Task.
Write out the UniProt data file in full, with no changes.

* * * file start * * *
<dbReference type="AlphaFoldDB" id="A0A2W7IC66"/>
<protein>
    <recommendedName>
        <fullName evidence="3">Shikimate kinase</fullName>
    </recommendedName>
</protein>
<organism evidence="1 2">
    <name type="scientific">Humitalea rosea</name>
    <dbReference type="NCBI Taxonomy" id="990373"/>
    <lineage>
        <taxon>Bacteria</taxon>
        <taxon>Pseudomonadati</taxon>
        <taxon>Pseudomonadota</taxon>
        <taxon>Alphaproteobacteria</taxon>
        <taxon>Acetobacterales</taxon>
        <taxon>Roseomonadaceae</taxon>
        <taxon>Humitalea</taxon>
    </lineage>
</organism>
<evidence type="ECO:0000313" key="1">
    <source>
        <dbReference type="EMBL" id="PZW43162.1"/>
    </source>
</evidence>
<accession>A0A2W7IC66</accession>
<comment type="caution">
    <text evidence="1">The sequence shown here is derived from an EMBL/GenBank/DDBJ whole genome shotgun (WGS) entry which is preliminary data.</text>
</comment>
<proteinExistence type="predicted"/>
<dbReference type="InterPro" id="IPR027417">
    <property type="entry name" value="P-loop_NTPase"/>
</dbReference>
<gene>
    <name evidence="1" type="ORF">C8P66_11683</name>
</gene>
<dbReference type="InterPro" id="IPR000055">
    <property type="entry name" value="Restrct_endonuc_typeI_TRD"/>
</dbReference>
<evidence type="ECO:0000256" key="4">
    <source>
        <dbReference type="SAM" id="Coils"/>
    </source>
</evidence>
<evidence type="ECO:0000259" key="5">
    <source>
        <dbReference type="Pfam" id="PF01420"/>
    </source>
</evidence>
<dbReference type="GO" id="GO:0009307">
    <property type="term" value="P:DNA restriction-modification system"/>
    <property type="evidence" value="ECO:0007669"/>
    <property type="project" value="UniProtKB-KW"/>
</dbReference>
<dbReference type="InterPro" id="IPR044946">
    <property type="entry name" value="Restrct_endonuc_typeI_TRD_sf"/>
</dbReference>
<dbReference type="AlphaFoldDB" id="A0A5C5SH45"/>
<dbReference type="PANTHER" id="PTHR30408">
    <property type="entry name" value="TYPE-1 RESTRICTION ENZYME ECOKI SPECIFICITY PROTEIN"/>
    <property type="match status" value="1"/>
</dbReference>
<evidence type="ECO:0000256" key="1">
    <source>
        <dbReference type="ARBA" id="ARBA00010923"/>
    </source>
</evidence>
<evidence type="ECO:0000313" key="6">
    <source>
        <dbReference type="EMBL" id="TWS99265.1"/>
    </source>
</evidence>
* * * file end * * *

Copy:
<dbReference type="AlphaFoldDB" id="A0A2W7IC66"/>
<protein>
    <recommendedName>
        <fullName evidence="3">Shikimate kinase</fullName>
    </recommendedName>
</protein>
<organism evidence="1 2">
    <name type="scientific">Humitalea rosea</name>
    <dbReference type="NCBI Taxonomy" id="990373"/>
    <lineage>
        <taxon>Bacteria</taxon>
        <taxon>Pseudomonadati</taxon>
        <taxon>Pseudomonadota</taxon>
        <taxon>Alphaproteobacteria</taxon>
        <taxon>Acetobacterales</taxon>
        <taxon>Roseomonadaceae</taxon>
        <taxon>Humitalea</taxon>
    </lineage>
</organism>
<evidence type="ECO:0000313" key="1">
    <source>
        <dbReference type="EMBL" id="PZW43162.1"/>
    </source>
</evidence>
<accession>A0A2W7IC66</accession>
<comment type="caution">
    <text evidence="1">The sequence shown here is derived from an EMBL/GenBank/DDBJ whole genome shotgun (WGS) entry which is preliminary data.</text>
</comment>
<proteinExistence type="predicted"/>
<dbReference type="InterPro" id="IPR027417">
    <property type="entry name" value="P-loop_NTPase"/>
</dbReference>
<gene>
    <name evidence="1" type="ORF">C8P66_11683</name>
</gene>
<dbReference type="InterPro" id="IPR000055">
    <property type="entry name" value="Restrct_endonuc_typeI_TRD"/>
</dbReference>
<evidence type="ECO:0000256" key="4">
    <source>
        <dbReference type="SAM" id="Coils"/>
    </source>
</evidence>
<evidence type="ECO:0000259" key="5">
    <source>
        <dbReference type="Pfam" id="PF01420"/>
    </source>
</evidence>
<dbReference type="GO" id="GO:0009307">
    <property type="term" value="P:DNA restriction-modification system"/>
    <property type="evidence" value="ECO:0007669"/>
    <property type="project" value="UniProtKB-KW"/>
</dbReference>
<dbReference type="InterPro" id="IPR044946">
    <property type="entry name" value="Restrct_endonuc_typeI_TRD_sf"/>
</dbReference>
<dbReference type="AlphaFoldDB" id="A0A5C5SH45"/>
<dbReference type="PANTHER" id="PTHR30408">
    <property type="entry name" value="TYPE-1 RESTRICTION ENZYME ECOKI SPECIFICITY PROTEIN"/>
    <property type="match status" value="1"/>
</dbReference>
<evidence type="ECO:0000256" key="1">
    <source>
        <dbReference type="ARBA" id="ARBA00010923"/>
    </source>
</evidence>
<evidence type="ECO:0000313" key="6">
    <source>
        <dbReference type="EMBL" id="TWS99265.1"/>
    </source>
</evidence>